The plea for relief might have been almost heart-tugging. If it wasn’t for that claim of the $15 breakfast.
“For many of the men and women who serve in Colorado’s General Assembly, going to work is as simple as commuting a few miles to the state Capitol,” writes Colorado Sen. Jack Taylor and Rep. Kathleen Curry in an op/ed in this Sunday’s Denver Post. “But, just try walking a mile in the shoes of a rural lawmaker.”
Specifically, Sen. Taylor and Rep. Curry want a pay raise. In addition to the $30,000 salary they are paid to be four-month-a-year legislators, they want to increase their per diem allowance from $99 a day to $149 a day – retroactive to the first day of this year’s session.
They might have gotten some sympathy for their claims – long hours, long commutes, lots of worn out car tires – except for one glaring misstep: two weeks ago, also in the Denver Post, Sen. Taylor was quoted saying things like this: “You can’t get a decent breakfast unless you pay $12 to $15. “Lunch is another $15, and dinner is $20.”
Huh? Where this guy is choosing to eat was not revealed. But Taylor also went on record grousing about how much he spends on lodging in Denver while the legislature is in session from January to May – “a downtown hotel that tripled its rental rate this year to $2,400 a month.”
Other lawmakers who represent districts outside the Denver Metro area reported they spend $1,200 a month for an apartment, and $895 a month for lodging close to the Capitol.
“Unfortunately, in today’s economy, $99 doesn’t stretch very far – and that’s no surprise considering the rate [for lawmakers’ pay] hasn’t changed since 1989!” Sen. Taylor and Rep. Curry wrote in this week’s op/ed. “A motel room in Denver typically runs over $100 a night, and that’s not counting our meals. We don’t get reimbursed at all when we are not in session, and even during the session, we get no reimbursements – none – for lodging when we are in our own districts. One of our districts is more than twice the size of Delaware; the other of our districts is twice the size of New Jersey and takes four hours – in good weather – to drive across. If we’re caught in a snowstorm or traveling late at night and need a place to stay, we pick up the tab ourselves.”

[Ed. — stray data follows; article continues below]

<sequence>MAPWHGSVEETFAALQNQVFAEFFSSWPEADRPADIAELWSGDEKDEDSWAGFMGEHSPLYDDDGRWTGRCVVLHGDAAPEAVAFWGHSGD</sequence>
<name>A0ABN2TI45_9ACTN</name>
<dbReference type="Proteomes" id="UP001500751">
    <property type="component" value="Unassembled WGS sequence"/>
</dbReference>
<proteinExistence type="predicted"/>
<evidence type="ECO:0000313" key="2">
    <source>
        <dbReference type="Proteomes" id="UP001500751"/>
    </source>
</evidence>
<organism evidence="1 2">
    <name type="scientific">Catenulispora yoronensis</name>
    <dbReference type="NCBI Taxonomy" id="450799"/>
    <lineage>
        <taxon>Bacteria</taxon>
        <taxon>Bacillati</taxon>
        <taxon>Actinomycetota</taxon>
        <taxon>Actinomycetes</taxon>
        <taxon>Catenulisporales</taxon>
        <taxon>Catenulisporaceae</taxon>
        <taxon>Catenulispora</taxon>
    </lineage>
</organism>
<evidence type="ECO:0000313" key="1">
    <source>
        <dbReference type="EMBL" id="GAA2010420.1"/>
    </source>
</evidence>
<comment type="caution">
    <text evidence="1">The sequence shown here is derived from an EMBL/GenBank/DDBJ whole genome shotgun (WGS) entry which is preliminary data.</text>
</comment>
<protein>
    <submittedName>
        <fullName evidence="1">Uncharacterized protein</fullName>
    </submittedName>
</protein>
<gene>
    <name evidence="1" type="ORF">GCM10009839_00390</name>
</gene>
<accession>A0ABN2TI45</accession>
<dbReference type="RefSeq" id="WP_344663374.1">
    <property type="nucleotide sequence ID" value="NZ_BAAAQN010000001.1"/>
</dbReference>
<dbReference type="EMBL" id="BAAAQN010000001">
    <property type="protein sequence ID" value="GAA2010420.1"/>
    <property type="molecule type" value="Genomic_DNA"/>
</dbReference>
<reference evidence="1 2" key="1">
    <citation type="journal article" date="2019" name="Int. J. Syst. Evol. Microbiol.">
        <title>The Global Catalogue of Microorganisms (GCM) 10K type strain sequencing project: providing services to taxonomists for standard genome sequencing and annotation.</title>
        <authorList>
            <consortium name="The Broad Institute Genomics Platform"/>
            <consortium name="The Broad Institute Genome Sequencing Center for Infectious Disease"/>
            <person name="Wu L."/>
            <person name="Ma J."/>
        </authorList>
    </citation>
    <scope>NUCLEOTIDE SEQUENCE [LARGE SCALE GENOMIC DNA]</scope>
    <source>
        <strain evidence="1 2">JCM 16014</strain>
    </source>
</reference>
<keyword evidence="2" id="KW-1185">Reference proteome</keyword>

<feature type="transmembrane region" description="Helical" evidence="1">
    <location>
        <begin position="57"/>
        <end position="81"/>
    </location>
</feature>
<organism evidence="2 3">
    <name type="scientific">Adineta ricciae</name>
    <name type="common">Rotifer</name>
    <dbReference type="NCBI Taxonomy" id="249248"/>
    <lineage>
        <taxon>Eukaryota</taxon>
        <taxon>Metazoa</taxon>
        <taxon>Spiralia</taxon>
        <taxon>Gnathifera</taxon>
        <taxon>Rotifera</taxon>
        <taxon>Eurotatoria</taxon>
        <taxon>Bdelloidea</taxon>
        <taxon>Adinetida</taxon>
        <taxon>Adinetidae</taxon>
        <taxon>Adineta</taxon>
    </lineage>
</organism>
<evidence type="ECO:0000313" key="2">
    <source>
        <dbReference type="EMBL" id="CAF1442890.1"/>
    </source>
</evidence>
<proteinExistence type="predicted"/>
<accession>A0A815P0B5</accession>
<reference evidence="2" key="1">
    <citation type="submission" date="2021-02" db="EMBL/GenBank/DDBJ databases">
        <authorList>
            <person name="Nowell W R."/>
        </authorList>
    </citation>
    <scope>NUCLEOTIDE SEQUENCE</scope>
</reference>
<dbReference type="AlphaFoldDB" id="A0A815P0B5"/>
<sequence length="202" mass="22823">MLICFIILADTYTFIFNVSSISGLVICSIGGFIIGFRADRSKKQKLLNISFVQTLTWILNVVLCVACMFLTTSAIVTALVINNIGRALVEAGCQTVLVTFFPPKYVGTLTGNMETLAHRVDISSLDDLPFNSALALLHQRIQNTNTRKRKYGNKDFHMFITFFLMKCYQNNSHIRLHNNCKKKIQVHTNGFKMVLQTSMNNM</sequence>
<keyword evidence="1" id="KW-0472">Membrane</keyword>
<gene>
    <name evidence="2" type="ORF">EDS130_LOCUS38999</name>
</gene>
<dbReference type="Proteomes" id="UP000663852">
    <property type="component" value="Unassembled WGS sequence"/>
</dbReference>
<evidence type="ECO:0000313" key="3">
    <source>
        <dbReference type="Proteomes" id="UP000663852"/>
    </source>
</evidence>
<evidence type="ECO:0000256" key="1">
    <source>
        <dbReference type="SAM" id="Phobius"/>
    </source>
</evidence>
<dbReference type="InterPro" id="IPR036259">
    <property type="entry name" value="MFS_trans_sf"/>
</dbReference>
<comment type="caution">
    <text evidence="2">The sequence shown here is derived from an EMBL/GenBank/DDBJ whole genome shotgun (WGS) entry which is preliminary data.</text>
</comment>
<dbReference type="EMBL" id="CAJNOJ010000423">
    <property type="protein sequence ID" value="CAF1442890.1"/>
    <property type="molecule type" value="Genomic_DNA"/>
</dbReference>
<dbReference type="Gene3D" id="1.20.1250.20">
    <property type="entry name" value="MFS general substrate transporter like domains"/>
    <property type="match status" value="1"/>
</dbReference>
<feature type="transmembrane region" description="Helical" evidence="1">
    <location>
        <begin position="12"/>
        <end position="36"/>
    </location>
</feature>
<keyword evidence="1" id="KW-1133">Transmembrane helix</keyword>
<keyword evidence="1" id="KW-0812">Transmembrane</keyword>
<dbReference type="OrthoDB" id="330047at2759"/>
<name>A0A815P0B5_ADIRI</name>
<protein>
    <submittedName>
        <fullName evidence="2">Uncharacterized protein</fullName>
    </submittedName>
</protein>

Now let’s take a look at how the rest of us live. According to the U.S. Census, the 2.5-person median household income for Colorado families in 2003 was $49,248 – and that represents a full year’s work.
The per capita income in 1999, the last year shown, was $24,049 – again, for a full year’s work. The number of people living below the poverty level in Colorado in 2003 was 10 percent.
And according to an affordable housing study conducted by the Colorado Division of Housing and The Colorado Housing and Finance Authority last year, the median cost of rent in Colorado was $662 a month, with the lowest in Pueblo at $465 a month, and highest in Boulder/Broomfield, with $757. Three bedroom units averaged $760; two bedroom, two bath, $717; two bedroom, one bath, $594; one bedroom, $555; and efficiencies, $366.
The real costs of living were not lost on a dozen readers who left comments to the Post‘s story – none of them remotely sympathetic to the lawmakers’ plight. In fact, many advised them to consider walking a mile in their shoes. Here’s a sampling:
“I don’t know where you go for breakfast, but I’m sure I could find something cheaper than $12….”
“Last time I checked, MacDonalds, wendy’s and other places had value menus. I manage to grab breakfast and tea for less than $3.oo on the days I commute to denver, and Lunch for under 7… As far as overnight housing, maybe some of the metro legislators could open a room or two to their outlying collegues, or we can build in legislative housing nexgt to the new Denver jail, dorm style?”
“This is why government struggles so much. These people can’t live off of 99 dollars a day? Give me a break….these people can’t manage money. A lot of people have to support a family on about 50 dollars a day after taxes.”
“If ever there was an illustration of how far removed our elected representatives are from their constituents, it is in this article! My apologies to our good representatives who are now forced to pay for their own meals. Please, as a tax payer, let me work a little bit more at my full time (that’s 260 days a year by the way) job without a per diem to fit that bill for you. By the way, just as an aside, a great apartment just opened up across the hall from me downtown for $600 a month. It would be an honor to live in the same building as our distinguished legislators…that is if you don’t mind “slumming” it with us little people.”
– Josh Downey
“I can not believe that our elected officials think that $11,880 in extra pay for doing their job is not enough. Why is it that they feel that they are entitled to eat at restaurants every meal everyday of the session? Surely most of their constituents do not have this luxury. Beyond that, they chose to pursue a career in public service, if they do not like the constraints, they could do something else.”
– Bill Egnor
“Sniff! Boo Hoo! Wimper! The next thing these plutocrats will want is is a pay raise! They can’t get by on 30k for 100 days of showing up for fun and payoffs at the legislature? Remember that’s tax free! How about a nice citizen referendum in 2008 changing the yearly Legislative clown fest to every other year?”
“There’s a way to solve this: Pay our teachers what they should be paid and in a generation or less we have smarter lawmakers.”
– Andy Walton
Cara DeGette is a longtime Colorado journalist and a senior fellow at Colorado Confidential. E-mail her at email@example.com.